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Low and Moderate Income Homeowners Property Tax Relief Applications Due June 30

The Low and Moderate Income Homeowners Property Tax Relief program is a rebate program operated by the State of New Hampshire’s Department of Revenue Administration that provides a relatively small amount of property tax relief to homeowners with limited incomes. Applicants have until June 30, 2019 to apply for a rebate, and may find the required forms on the Department of Revenue Administration’s website.

Eligible homeowners must earn $20,000 per year or less for a single homeowner or $40,000 per year or less if a person is married or a head of a household. The rebate is based on the assessed value of the property, with a cap in the calculation limiting consideration to the first $100,000 of estimated property value. The rebate is higher for those with lower incomes, based on different income brackets ranging from less than $12,500 for a single person up to a $35,000 to $40,000 bracket for a married person or head of a household. These dollar figures are not adjusted for inflation, and were first written into law in 2001. There are bills that were considered both in the House and the Senate during the 2019 Legislative Session to update these figures, but both have been tabled or rereferred after passing their originating chamber.Graph of Claims Accepted and Average Rebate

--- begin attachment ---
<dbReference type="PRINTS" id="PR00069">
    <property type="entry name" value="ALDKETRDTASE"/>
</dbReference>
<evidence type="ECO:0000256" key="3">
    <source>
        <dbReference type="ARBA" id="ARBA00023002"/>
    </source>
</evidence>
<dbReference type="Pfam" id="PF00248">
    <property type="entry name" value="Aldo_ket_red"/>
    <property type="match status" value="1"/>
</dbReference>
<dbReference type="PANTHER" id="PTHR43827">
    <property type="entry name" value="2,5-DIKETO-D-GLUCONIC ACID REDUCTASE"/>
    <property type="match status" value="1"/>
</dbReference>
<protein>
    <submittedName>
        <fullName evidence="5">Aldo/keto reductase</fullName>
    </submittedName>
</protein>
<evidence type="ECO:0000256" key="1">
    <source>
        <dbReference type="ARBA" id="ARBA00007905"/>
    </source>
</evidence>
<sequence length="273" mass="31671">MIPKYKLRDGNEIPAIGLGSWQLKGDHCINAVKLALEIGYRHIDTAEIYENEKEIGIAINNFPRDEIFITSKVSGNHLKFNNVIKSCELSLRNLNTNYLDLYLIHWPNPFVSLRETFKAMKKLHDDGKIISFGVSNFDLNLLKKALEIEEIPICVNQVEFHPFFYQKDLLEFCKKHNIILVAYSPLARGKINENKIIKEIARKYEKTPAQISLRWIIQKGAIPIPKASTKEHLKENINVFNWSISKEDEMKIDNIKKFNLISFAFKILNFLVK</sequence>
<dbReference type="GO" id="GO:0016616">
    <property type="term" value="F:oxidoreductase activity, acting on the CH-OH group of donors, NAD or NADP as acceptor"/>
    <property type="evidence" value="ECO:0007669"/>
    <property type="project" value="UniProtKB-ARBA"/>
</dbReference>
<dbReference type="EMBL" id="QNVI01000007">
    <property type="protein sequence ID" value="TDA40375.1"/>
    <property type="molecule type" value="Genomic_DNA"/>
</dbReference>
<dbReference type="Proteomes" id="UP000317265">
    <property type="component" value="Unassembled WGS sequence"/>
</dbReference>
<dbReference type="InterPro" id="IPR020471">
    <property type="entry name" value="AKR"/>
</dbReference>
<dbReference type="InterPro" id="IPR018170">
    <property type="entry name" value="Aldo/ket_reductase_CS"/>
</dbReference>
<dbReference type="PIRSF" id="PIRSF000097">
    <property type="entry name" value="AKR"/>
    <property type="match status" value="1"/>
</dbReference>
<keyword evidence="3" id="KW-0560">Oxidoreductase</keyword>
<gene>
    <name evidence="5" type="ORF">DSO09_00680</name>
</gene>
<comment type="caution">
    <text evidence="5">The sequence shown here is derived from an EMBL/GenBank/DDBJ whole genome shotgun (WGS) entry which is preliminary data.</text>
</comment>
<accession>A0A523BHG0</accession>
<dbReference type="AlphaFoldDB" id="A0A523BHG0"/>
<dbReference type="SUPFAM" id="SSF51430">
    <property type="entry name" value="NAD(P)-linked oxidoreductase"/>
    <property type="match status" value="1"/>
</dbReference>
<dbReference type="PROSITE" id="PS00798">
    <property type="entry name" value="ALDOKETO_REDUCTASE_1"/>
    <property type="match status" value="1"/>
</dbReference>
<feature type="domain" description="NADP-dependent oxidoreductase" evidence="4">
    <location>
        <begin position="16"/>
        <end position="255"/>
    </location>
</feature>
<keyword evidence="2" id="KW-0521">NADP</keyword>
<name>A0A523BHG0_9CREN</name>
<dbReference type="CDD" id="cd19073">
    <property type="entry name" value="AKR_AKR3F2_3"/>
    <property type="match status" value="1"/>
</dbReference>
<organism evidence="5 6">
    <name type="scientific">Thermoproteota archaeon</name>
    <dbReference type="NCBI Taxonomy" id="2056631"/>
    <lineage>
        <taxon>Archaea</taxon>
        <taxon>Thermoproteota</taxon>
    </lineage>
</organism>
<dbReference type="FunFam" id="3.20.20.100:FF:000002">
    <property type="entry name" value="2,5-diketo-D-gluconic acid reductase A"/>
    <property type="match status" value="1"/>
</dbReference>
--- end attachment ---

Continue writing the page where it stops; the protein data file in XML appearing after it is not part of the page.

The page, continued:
The average rebate is relatively small compared to the overall amount of property taxes paid per capita in New Hampshire, and program use has been decreasing even as the inflation-adjusted aggregate amount levied by property taxes statewide has been increasing. The estimated amount of property tax revenue collected in New Hampshire during 2016, based on a survey of state and local governments conducted by the U.S. Census Bureau, was about $3,000 per capita, including people who do not own homes and for each member of a family who might be living in a home. The average amount of property tax relief provided through the Low and Moderate Income Homeowners Property Tax Relief program was approximately $170 in both 2016 and 2017, based on historical claims data from the Department of Revenue Administration.

The program provides a rebate relative to the homeowner’s liability under the Statewide Education Property Tax, which accounts for about 10 percent of all property taxes paid to the State and to local governments in New Hampshire combined. Most property taxes are paid to local governments, such as counties, municipalities, and school districts, which have very limited options for collecting tax revenue other than the property tax.

For more information on the sources through which the State raises revenue, see NHFPI’s Revenue in Review resource.

 

Low and Moderate Income Homeowners Property Tax Relief Applications Due June 30 (PDF)

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State Delays Implementation of Medicaid Work Requirements, Citing Potential Coverage Losses

11 Jul 2019

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Earlier this week, New Hampshire state officials suspended the implementation of the work and community engagement requirements for expanded Medicaid beneficiaries until September 30. The Department of Health and Human Services had no information on the compliance of approximately 17,000 individuals, which would have meant up to that many individuals would have lost their health coverage starting in early August if they did not provide information and fulfill their required hours by the end of July. With this suspension, coverage losses due to noncompliance with the work requirements would not take place until early December, barring any other intervening policy changes from the state or federal governments or the pending results of legal action.